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Old 07-05-2016, 08:41 AM
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hardycm hardycm is offline
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Thanks for the replies guys. This confirms what I thought, which is great. Mike G -- you can see the position of the gash from the first pic -- where the hull is resting on the lift cradle

Since I have some marine tex, my plan was to fill it with that and then put resin over it to seal everything up. Anyone see any issues with that approach.

Hope everyone had a fun and safe fourth - and that your boat was in the water (unlike mine)
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  #12  
Old 07-05-2016, 11:33 AM
slalomjunkie slalomjunkie is online now
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I would not put the boat in the water until it is repaired. That might be deep enough to absorb water and cause more damage.
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Old 07-05-2016, 02:11 PM
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mikeg205 mikeg205 is offline
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Quote:
Originally Posted by hardycm View Post
Thanks for the replies guys. This confirms what I thought, which is great. Mike G -- you can see the position of the gash from the first pic -- where the hull is resting on the lift cradle

Since I have some marine tex, my plan was to fill it with that and then put resin over it to seal everything up. Anyone see any issues with that approach.

Hope everyone had a fun and safe fourth - and that your boat was in the water (unlike mine)
I would say that would work.. get rid of that corner in their soon to relive the stress... use some good marine epoxy resin - if you don't mine a bit of off color - epoxy with white fine silica should do the trick and monitor.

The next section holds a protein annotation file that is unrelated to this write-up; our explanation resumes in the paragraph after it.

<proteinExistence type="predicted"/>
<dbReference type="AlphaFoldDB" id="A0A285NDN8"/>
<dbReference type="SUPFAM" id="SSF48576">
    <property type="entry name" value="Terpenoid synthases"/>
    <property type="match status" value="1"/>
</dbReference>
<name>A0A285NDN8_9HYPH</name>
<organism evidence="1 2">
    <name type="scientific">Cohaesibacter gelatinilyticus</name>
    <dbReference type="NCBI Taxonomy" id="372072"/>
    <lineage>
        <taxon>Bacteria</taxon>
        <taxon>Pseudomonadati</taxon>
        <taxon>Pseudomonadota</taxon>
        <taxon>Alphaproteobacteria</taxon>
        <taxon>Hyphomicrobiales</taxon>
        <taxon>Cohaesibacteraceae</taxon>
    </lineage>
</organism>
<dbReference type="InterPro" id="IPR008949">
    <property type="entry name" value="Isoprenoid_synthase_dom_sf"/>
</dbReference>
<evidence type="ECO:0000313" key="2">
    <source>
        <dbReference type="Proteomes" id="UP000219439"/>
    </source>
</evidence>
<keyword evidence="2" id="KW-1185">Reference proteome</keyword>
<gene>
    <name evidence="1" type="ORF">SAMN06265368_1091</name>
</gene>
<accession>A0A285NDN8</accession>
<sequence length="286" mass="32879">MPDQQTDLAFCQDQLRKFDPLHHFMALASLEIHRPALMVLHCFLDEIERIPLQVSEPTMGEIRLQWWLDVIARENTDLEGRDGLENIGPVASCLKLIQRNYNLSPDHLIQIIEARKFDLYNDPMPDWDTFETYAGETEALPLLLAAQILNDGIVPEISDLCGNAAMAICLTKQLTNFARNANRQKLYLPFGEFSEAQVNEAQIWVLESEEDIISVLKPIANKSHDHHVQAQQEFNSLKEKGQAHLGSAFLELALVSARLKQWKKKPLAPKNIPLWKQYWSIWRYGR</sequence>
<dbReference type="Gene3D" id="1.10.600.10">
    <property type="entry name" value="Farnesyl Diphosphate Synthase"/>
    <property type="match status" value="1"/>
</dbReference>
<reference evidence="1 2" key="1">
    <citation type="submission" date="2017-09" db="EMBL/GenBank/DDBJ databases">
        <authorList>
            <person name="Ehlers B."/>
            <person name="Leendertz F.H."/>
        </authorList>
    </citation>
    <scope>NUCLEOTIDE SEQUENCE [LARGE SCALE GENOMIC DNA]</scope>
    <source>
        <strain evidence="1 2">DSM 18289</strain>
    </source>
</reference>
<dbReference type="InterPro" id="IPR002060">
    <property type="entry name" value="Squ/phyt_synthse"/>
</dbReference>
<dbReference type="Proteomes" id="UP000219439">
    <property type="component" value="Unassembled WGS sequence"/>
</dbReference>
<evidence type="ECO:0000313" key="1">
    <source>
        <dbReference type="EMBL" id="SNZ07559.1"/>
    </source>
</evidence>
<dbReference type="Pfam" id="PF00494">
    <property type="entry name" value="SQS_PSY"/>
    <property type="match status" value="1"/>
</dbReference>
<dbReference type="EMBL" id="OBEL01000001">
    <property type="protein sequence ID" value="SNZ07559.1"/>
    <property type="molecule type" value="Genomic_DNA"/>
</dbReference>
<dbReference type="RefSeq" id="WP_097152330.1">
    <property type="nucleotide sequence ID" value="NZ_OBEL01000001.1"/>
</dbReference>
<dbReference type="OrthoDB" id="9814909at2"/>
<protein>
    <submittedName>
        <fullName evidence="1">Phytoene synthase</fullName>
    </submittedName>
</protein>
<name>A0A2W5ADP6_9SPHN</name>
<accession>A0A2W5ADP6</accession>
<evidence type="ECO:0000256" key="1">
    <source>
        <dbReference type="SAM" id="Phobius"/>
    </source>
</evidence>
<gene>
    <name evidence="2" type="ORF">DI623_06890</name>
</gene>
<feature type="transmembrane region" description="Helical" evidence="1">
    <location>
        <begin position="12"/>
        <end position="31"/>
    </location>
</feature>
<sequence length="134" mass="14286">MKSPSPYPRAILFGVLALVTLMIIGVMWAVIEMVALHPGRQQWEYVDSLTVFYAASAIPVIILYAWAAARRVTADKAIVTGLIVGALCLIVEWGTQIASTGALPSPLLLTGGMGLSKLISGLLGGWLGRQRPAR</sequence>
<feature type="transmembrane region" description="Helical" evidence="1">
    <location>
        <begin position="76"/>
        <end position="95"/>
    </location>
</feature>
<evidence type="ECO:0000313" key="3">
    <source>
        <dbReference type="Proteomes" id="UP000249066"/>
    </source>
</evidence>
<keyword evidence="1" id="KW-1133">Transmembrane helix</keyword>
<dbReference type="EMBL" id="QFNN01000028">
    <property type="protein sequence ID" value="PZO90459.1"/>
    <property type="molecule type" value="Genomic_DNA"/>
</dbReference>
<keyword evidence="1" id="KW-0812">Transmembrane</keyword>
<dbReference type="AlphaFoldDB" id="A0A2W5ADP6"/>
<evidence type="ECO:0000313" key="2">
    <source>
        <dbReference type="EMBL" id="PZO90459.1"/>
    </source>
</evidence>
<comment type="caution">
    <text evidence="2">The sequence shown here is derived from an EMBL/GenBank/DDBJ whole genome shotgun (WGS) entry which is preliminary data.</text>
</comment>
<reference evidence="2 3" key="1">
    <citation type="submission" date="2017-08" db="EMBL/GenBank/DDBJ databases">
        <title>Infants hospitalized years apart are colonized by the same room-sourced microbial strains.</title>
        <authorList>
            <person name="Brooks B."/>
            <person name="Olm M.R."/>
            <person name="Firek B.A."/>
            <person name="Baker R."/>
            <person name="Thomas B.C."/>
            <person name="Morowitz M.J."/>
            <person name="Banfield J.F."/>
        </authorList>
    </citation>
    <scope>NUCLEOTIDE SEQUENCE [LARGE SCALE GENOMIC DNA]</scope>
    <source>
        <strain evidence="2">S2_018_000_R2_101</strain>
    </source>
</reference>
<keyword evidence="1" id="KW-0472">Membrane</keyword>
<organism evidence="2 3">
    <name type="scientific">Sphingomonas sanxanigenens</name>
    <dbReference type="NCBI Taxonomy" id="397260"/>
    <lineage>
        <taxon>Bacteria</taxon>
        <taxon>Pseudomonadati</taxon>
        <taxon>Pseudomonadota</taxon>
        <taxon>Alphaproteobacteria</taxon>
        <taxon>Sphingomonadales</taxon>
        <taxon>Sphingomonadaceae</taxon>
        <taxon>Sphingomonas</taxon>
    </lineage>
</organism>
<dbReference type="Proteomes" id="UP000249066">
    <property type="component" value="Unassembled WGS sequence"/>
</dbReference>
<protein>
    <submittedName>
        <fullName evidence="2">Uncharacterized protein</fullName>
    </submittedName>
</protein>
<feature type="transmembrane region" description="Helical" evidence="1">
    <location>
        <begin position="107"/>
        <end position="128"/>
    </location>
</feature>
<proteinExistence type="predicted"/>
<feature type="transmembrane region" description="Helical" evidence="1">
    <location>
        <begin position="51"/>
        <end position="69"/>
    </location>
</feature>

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Old 07-05-2016, 05:33 PM
waterlogged882 waterlogged882 is offline
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Take it or leave it.

The gouge is the point of stress, typically called a stress riser or the point to where stress rises or migrates as an easy home.

Silica will do nothing aside from thickening up your mix. I'd add chop strand or better yet milled fiber if you are looking for strength (relative to silica).

All I'd do is fill the gouge (prep with smooth transitional edges) which will repair the damage and be back to original in the manner of distribution of any stress that would be no more or no less than usual without the gouge. No more stress riser.

Marine tex is a polymer based product. Not my first choice of resin filler (it is pervious) but the epoxy resin would serve as an impervious application for that shortcut.

Honestly it would not a big concern to me at this point either way; fix it or leave it until a later time to address. Only thing I would specifically do is add some epoxy resin and call it done for the summer.

If you keep talking about it, you'll eventually get the answer you want to hear.

best luck
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  #15  
Old 07-06-2016, 12:48 PM
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There is a really really good gelcoat guy up here in Akron.
He fixed a nightmare on my boat earlier this year....
PM me if you need the details brother
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  #16  
Old 07-11-2016, 10:25 AM
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I'm sure everyone has been losing sleep about how this turned out

here's a pic. I opted to go the Marine-tex route as it is something I've worked with before so felt like the learning curve is lower. I cleanded out the hole with a file, smoothed the chipped edges and then filled with the marine-tex. I purposely over-applied, then rough sanded to get close to the original gelcoat level, then used a 3M Superfine softback sanding sponge to feather the edges and get everything super-smooth.

Color match is not perfect but its a small spot and below the water line. I think most folks will not notice it unless I point it out. It passed the wife test, which is the most important one...

Thanks again for the input guys.
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